Twenty years ago exactly, on 10 November 1995, an aircraft with an orange logo took off from Luton in England and flew to Glasgow in Scotland
Twenty years ago exactly, on 10 November 1995, an aircraft with an orange logo took off from Luton in England and flew to Glasgow in Scotland.
EasyJet is now celebrating two decades in service by offering an unusual thing for a low-cost airline: loyalty benefits for frequent travellers. It said it would reward customers who fly with it more than 20 times a year by offering them benefits such as flight changes for free.
Europe’s second-largest budget carrier argues it’s doing better than some of its traditional rivals.
“One of the opportunities for us is that legacy carriers have so many different plates spinning, whether its restructuring , whether it’s unions, whether it’s the big head offices and the infrastructure costs, long-haul, short-haul we don’t have that. We have very clear objectives, very clear goals. We do short-haul Europe and we look after our passengers. We’re very focused, that gives us a lot of ability to compete and continue to compete with them,” said Chief Executive Carolyn McCall.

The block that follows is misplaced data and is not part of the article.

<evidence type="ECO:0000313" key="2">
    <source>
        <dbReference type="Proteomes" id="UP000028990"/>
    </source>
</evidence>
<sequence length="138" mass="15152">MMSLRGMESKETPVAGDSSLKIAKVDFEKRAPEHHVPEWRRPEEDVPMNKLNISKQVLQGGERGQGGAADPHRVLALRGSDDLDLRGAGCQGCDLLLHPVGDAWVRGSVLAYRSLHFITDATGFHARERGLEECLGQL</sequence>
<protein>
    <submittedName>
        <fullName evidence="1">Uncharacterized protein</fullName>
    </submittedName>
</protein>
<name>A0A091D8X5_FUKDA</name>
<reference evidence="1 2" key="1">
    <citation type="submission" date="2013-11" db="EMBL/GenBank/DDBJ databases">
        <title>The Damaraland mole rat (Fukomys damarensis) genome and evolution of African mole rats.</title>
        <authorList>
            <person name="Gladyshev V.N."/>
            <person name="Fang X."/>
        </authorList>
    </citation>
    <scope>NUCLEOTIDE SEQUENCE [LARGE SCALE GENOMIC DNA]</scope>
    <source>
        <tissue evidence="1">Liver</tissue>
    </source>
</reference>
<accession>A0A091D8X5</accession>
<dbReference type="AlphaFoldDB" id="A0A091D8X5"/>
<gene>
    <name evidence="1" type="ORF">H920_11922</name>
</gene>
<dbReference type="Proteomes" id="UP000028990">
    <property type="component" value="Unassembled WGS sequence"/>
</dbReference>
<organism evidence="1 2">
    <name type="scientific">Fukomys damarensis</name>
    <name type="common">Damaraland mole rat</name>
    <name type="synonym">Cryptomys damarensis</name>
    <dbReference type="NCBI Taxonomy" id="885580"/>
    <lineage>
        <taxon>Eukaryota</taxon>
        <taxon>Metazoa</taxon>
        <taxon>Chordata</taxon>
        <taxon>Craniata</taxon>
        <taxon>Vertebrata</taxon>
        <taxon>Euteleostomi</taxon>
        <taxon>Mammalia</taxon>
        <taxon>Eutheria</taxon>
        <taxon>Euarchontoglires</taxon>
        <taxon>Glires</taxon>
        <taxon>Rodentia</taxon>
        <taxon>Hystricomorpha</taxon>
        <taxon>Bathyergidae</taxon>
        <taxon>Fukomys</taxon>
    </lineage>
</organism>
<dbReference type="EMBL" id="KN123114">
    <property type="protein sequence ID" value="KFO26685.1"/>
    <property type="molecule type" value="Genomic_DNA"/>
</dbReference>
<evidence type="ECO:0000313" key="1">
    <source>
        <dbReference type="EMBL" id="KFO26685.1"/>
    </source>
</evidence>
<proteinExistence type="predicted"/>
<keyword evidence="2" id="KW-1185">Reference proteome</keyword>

The gap between the so-called legacy carriers and low-cost airlines has narrowed in recent years. Traditional carriers have cut fares; EasyJet has lured business travellers with perks similar to those offered by rivals, such as flexible ticketing and complimentary seat reservations.
McCall also said EasyJet backed the British government’s efforts to tighten security at some airports, following concern that a bomb may have caused a Russian airliner to crash over the Sinai peninsula after taking off from Sharm el-Sheikh.
The airliner says it hopes to return 2,000 of its passengers from the Egyptian Red Sea resort by the end of the weekend, after flights were halted in the wake of the crash.